George Will has called for the withdrawal from Afghanistan. He very simply points to the problem that Bush never did, and Obama has apparently yet to realize:
The U.S. strategy is "clear, hold and build." Clear? Taliban forces can evaporate and then return, confident that U.S. forces will forever be too few to hold gains. Hence nation-building would be impossible even if we knew how, and even if Afghanistan were not the second-worst place to try: The Brookings Institution ranks Somalia as the only nation with a weaker state.
I doubt that many of the reporters covering the Afghanistan occupation could explain the difference between a nation and a state. We have, for so many generations, lived in a nation-state that we've largely forgotten the difference between the two.
The state is the government. It is the police and army who keep order, the civil engineers and legislature who create highway systems, the administrators and teachers who provide education, etc.
The nation is a people who share an identity. In the 1860s, Abraham Lincoln and Otto von Bismarck became legends because they built nations out of a collection of states (Germany was formed out of various states in 1871 and the United States was confirmed in 1865 at the close of the Civil War). It is a slow process to create a sense of national identity. The British resorted to (among other things) King Arthur legends. The Germans had the Brothers Grimm. The Hungarians had Bartok. The stories and shared identity of a nation, a group of people who will willingly submit to a central government, take decades to form in even the best of times. Nation building - creating a US out of states as different as Georgia and Connecticut, or a Germany out of states as different as Bavaria and Prussia - is not obviously the work of armies. It is as much the work of poets and story tellers as it is generals. (And this was a large part of Lincoln's genius - he was able to tell the stories and give the speeches that reassured "Americans" that there was, indeed, such a thing as Americans.)
A nation-state is a people (a nation) who share a government (or state). It is possible for one nation to share many states or for one state to share many nations (an empire, for instance).
Afghanistan is not a nation. It is a collection of tribes. The next line in George Will's column is
Military historian Max Hastings says Kabul controls only about a third of the country -- "control" is an elastic concept -- and " 'our' Afghans may prove no more viable than were 'our' Vietnamese, the Saigon regime."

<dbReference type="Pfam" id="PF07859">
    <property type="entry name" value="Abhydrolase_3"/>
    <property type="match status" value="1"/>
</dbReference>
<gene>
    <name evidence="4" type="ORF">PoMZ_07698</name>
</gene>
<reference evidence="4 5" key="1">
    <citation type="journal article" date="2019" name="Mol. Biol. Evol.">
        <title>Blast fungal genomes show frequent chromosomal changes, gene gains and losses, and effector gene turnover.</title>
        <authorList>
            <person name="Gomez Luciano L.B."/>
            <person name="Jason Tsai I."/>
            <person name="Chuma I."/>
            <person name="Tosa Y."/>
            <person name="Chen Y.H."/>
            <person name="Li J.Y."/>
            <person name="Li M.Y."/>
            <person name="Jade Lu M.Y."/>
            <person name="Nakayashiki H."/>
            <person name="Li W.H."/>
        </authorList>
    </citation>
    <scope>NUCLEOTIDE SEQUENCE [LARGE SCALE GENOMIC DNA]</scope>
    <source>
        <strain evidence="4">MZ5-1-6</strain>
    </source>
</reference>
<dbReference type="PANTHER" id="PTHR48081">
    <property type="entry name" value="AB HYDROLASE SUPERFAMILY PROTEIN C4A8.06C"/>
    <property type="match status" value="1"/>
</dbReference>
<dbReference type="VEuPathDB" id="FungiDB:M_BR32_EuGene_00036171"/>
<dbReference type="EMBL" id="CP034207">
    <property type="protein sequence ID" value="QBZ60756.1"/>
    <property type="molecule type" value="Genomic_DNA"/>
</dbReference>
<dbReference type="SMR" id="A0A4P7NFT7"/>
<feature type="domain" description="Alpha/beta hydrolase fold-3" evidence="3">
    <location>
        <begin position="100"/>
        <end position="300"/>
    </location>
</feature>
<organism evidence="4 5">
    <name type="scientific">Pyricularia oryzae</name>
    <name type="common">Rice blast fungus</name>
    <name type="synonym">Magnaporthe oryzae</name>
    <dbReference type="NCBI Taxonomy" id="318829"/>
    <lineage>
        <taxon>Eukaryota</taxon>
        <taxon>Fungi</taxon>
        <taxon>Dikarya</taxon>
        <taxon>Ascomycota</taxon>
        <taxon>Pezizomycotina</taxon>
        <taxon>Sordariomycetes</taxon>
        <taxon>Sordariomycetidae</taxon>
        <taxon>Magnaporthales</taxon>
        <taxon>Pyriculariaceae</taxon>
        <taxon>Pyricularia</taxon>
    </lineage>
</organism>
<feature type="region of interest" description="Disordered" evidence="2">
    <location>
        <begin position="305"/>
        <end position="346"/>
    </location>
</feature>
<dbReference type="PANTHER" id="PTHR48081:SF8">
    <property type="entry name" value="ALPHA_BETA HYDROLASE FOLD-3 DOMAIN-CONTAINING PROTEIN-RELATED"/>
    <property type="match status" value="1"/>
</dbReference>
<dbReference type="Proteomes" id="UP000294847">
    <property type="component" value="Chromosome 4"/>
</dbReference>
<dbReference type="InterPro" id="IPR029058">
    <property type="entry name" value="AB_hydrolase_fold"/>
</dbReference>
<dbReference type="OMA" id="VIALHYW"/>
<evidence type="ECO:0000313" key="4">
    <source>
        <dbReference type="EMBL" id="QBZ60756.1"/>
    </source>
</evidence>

There was a time in American history when people saw themselves as Virginians but not as Americans. This is true today for the tribal people in Afghanistan. It's not obvious that there is an actual nation in Afghanistan and as a result they have what can only be called a failed state.
I would disagree with George Will's conclusion that we ought to just sit outside the borders and disrupt their military activity with drones and missiles. I still think that there is a role for us - but in very limited ways.
If there is a trick, it would be to find the "people," the tribes or self identified groups, who are ready for help and want to develop. Afghanistan is an idea that British bureaucrats had generations ago (it is the same story in Iraq), and not an idea that has ever seemed to emerge from the people inside its borders.
This will be slow work and will be better done by Peace Corps volunteers than soldiers, I would guess. If Afghanistan were already a nation, our troops would likely do a great job helping to build a state. This is the kind of thing we did well in Germany and Japan after WWII. But given there is no nation there, our troops have almost no chance of building a state.
Last month, American troops suffered their worst level of casualties since the occupation began about 6 or 7 years ago. The reason we have made no progress on the ground is that we have made no progress in defining the mission. The real question is not what is state building. The real question for Afghanistan is what is nation-building and how do we do that. Failing to realize the difference between building a state and building a nation, it is no wonder we have failed to even begin the project.
I am not defeatist about nation building. I think it is a fascinating problem and one that we'll need to address in places like Afghanistan. We don't want another 9-11 and it is cruel to ignore the plight of people who live such nasty and brutish lives. I am not defeatist about nation-building but I'm not at all convinced that it has much to do with state building - or, rather, can depend on just the efforts of troops to build states. We have to stop treating state building and nation building as if they were the same thing and begin the really fascinating conversation about what it would take to engage in nation-building.